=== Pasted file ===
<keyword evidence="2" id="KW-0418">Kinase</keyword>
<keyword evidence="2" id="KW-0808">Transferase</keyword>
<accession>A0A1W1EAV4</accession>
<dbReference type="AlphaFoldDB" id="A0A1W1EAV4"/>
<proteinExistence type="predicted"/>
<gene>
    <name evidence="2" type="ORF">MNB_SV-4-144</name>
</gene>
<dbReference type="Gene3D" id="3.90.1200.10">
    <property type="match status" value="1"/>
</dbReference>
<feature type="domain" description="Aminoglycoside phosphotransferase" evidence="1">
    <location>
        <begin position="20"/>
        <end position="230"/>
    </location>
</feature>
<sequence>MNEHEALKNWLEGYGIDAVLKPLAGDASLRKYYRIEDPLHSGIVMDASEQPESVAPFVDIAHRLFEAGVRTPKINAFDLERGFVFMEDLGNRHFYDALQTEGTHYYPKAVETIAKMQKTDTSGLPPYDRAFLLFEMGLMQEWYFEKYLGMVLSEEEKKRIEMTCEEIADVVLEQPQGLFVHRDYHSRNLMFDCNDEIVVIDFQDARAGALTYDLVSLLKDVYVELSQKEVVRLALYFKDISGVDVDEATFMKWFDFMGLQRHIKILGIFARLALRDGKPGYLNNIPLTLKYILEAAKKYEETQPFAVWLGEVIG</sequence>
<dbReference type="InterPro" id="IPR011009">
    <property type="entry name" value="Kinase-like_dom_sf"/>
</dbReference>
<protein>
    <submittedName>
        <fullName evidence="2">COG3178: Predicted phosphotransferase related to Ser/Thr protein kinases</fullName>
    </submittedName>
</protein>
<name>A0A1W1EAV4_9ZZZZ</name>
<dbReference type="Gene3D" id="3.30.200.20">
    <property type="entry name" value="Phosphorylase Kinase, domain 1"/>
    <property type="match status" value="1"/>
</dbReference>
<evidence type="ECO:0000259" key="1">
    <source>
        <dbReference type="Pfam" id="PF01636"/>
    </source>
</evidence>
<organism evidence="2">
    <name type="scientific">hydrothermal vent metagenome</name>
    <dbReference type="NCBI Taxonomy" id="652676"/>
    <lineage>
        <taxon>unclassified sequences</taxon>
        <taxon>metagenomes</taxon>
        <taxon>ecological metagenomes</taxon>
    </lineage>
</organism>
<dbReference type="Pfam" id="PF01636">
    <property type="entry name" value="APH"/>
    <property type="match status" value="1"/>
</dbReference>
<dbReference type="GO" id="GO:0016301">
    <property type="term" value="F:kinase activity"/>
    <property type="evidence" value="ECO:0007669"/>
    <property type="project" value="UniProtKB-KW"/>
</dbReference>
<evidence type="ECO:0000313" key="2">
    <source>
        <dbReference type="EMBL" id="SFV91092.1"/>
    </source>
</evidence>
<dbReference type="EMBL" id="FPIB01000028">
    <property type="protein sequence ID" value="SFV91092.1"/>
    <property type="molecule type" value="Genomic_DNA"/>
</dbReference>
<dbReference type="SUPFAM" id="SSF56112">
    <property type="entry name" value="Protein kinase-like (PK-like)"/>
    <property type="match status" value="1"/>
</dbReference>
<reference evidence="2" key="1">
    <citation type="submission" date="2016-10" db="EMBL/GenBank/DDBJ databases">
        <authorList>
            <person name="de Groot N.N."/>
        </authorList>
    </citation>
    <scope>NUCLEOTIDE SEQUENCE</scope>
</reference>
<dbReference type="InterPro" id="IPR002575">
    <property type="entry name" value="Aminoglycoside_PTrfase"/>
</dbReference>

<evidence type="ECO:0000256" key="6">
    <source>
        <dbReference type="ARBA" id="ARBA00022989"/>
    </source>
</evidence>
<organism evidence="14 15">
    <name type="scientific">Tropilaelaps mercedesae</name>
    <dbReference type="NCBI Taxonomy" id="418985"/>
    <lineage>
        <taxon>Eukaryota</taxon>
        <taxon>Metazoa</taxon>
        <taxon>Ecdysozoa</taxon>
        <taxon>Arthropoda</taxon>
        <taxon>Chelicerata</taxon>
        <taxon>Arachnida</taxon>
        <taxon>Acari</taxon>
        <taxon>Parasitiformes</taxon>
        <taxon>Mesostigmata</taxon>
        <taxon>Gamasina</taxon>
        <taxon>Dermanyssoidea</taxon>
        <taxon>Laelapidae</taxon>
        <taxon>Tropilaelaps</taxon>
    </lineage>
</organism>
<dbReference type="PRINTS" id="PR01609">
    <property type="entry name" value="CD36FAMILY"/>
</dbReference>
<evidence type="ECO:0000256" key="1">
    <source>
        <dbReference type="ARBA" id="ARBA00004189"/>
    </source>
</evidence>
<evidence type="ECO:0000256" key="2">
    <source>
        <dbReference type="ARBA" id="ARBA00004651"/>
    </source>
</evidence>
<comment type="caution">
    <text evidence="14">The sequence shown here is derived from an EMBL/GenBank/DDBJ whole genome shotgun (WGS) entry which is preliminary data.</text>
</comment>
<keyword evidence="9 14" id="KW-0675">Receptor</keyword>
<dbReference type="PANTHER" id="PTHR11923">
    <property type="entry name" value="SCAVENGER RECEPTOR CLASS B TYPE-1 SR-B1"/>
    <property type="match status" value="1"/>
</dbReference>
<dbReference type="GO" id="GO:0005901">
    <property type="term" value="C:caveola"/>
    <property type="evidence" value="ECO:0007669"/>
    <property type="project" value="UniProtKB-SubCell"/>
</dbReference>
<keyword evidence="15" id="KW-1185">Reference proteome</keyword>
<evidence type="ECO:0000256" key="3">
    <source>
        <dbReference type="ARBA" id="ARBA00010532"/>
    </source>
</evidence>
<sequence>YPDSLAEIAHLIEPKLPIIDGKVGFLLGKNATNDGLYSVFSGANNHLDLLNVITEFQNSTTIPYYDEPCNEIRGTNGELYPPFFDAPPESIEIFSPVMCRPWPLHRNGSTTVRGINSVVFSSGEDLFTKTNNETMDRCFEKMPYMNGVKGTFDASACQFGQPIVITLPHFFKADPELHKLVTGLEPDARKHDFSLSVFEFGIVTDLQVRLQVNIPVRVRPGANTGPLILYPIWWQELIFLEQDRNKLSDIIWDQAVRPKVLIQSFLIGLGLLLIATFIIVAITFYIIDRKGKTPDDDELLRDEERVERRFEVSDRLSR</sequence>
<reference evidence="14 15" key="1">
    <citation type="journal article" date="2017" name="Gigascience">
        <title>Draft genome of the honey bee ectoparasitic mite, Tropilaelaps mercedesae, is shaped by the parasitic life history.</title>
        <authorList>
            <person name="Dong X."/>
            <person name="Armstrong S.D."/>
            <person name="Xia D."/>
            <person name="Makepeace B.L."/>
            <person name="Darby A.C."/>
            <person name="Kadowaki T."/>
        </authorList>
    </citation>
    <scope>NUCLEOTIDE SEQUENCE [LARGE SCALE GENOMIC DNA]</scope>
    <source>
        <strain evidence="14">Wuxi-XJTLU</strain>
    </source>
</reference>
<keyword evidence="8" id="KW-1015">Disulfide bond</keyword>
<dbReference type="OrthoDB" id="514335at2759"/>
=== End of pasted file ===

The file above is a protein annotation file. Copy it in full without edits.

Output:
<keyword evidence="2" id="KW-0418">Kinase</keyword>
<keyword evidence="2" id="KW-0808">Transferase</keyword>
<accession>A0A1W1EAV4</accession>
<dbReference type="AlphaFoldDB" id="A0A1W1EAV4"/>
<proteinExistence type="predicted"/>
<gene>
    <name evidence="2" type="ORF">MNB_SV-4-144</name>
</gene>
<dbReference type="Gene3D" id="3.90.1200.10">
    <property type="match status" value="1"/>
</dbReference>
<feature type="domain" description="Aminoglycoside phosphotransferase" evidence="1">
    <location>
        <begin position="20"/>
        <end position="230"/>
    </location>
</feature>
<sequence>MNEHEALKNWLEGYGIDAVLKPLAGDASLRKYYRIEDPLHSGIVMDASEQPESVAPFVDIAHRLFEAGVRTPKINAFDLERGFVFMEDLGNRHFYDALQTEGTHYYPKAVETIAKMQKTDTSGLPPYDRAFLLFEMGLMQEWYFEKYLGMVLSEEEKKRIEMTCEEIADVVLEQPQGLFVHRDYHSRNLMFDCNDEIVVIDFQDARAGALTYDLVSLLKDVYVELSQKEVVRLALYFKDISGVDVDEATFMKWFDFMGLQRHIKILGIFARLALRDGKPGYLNNIPLTLKYILEAAKKYEETQPFAVWLGEVIG</sequence>
<dbReference type="InterPro" id="IPR011009">
    <property type="entry name" value="Kinase-like_dom_sf"/>
</dbReference>
<protein>
    <submittedName>
        <fullName evidence="2">COG3178: Predicted phosphotransferase related to Ser/Thr protein kinases</fullName>
    </submittedName>
</protein>
<name>A0A1W1EAV4_9ZZZZ</name>
<dbReference type="Gene3D" id="3.30.200.20">
    <property type="entry name" value="Phosphorylase Kinase, domain 1"/>
    <property type="match status" value="1"/>
</dbReference>
<evidence type="ECO:0000259" key="1">
    <source>
        <dbReference type="Pfam" id="PF01636"/>
    </source>
</evidence>
<organism evidence="2">
    <name type="scientific">hydrothermal vent metagenome</name>
    <dbReference type="NCBI Taxonomy" id="652676"/>
    <lineage>
        <taxon>unclassified sequences</taxon>
        <taxon>metagenomes</taxon>
        <taxon>ecological metagenomes</taxon>
    </lineage>
</organism>
<dbReference type="Pfam" id="PF01636">
    <property type="entry name" value="APH"/>
    <property type="match status" value="1"/>
</dbReference>
<dbReference type="GO" id="GO:0016301">
    <property type="term" value="F:kinase activity"/>
    <property type="evidence" value="ECO:0007669"/>
    <property type="project" value="UniProtKB-KW"/>
</dbReference>
<evidence type="ECO:0000313" key="2">
    <source>
        <dbReference type="EMBL" id="SFV91092.1"/>
    </source>
</evidence>
<dbReference type="EMBL" id="FPIB01000028">
    <property type="protein sequence ID" value="SFV91092.1"/>
    <property type="molecule type" value="Genomic_DNA"/>
</dbReference>
<dbReference type="SUPFAM" id="SSF56112">
    <property type="entry name" value="Protein kinase-like (PK-like)"/>
    <property type="match status" value="1"/>
</dbReference>
<reference evidence="2" key="1">
    <citation type="submission" date="2016-10" db="EMBL/GenBank/DDBJ databases">
        <authorList>
            <person name="de Groot N.N."/>
        </authorList>
    </citation>
    <scope>NUCLEOTIDE SEQUENCE</scope>
</reference>
<dbReference type="InterPro" id="IPR002575">
    <property type="entry name" value="Aminoglycoside_PTrfase"/>
</dbReference>

<evidence type="ECO:0000256" key="6">
    <source>
        <dbReference type="ARBA" id="ARBA00022989"/>
    </source>
</evidence>
<organism evidence="14 15">
    <name type="scientific">Tropilaelaps mercedesae</name>
    <dbReference type="NCBI Taxonomy" id="418985"/>
    <lineage>
        <taxon>Eukaryota</taxon>
        <taxon>Metazoa</taxon>
        <taxon>Ecdysozoa</taxon>
        <taxon>Arthropoda</taxon>
        <taxon>Chelicerata</taxon>
        <taxon>Arachnida</taxon>
        <taxon>Acari</taxon>
        <taxon>Parasitiformes</taxon>
        <taxon>Mesostigmata</taxon>
        <taxon>Gamasina</taxon>
        <taxon>Dermanyssoidea</taxon>
        <taxon>Laelapidae</taxon>
        <taxon>Tropilaelaps</taxon>
    </lineage>
</organism>
<dbReference type="PRINTS" id="PR01609">
    <property type="entry name" value="CD36FAMILY"/>
</dbReference>
<evidence type="ECO:0000256" key="1">
    <source>
        <dbReference type="ARBA" id="ARBA00004189"/>
    </source>
</evidence>
<evidence type="ECO:0000256" key="2">
    <source>
        <dbReference type="ARBA" id="ARBA00004651"/>
    </source>
</evidence>
<comment type="caution">
    <text evidence="14">The sequence shown here is derived from an EMBL/GenBank/DDBJ whole genome shotgun (WGS) entry which is preliminary data.</text>
</comment>
<keyword evidence="9 14" id="KW-0675">Receptor</keyword>
<dbReference type="PANTHER" id="PTHR11923">
    <property type="entry name" value="SCAVENGER RECEPTOR CLASS B TYPE-1 SR-B1"/>
    <property type="match status" value="1"/>
</dbReference>
<dbReference type="GO" id="GO:0005901">
    <property type="term" value="C:caveola"/>
    <property type="evidence" value="ECO:0007669"/>
    <property type="project" value="UniProtKB-SubCell"/>
</dbReference>
<keyword evidence="15" id="KW-1185">Reference proteome</keyword>
<evidence type="ECO:0000256" key="3">
    <source>
        <dbReference type="ARBA" id="ARBA00010532"/>
    </source>
</evidence>
<sequence>YPDSLAEIAHLIEPKLPIIDGKVGFLLGKNATNDGLYSVFSGANNHLDLLNVITEFQNSTTIPYYDEPCNEIRGTNGELYPPFFDAPPESIEIFSPVMCRPWPLHRNGSTTVRGINSVVFSSGEDLFTKTNNETMDRCFEKMPYMNGVKGTFDASACQFGQPIVITLPHFFKADPELHKLVTGLEPDARKHDFSLSVFEFGIVTDLQVRLQVNIPVRVRPGANTGPLILYPIWWQELIFLEQDRNKLSDIIWDQAVRPKVLIQSFLIGLGLLLIATFIIVAITFYIIDRKGKTPDDDELLRDEERVERRFEVSDRLSR</sequence>
<reference evidence="14 15" key="1">
    <citation type="journal article" date="2017" name="Gigascience">
        <title>Draft genome of the honey bee ectoparasitic mite, Tropilaelaps mercedesae, is shaped by the parasitic life history.</title>
        <authorList>
            <person name="Dong X."/>
            <person name="Armstrong S.D."/>
            <person name="Xia D."/>
            <person name="Makepeace B.L."/>
            <person name="Darby A.C."/>
            <person name="Kadowaki T."/>
        </authorList>
    </citation>
    <scope>NUCLEOTIDE SEQUENCE [LARGE SCALE GENOMIC DNA]</scope>
    <source>
        <strain evidence="14">Wuxi-XJTLU</strain>
    </source>
</reference>
<keyword evidence="8" id="KW-1015">Disulfide bond</keyword>
<dbReference type="OrthoDB" id="514335at2759"/>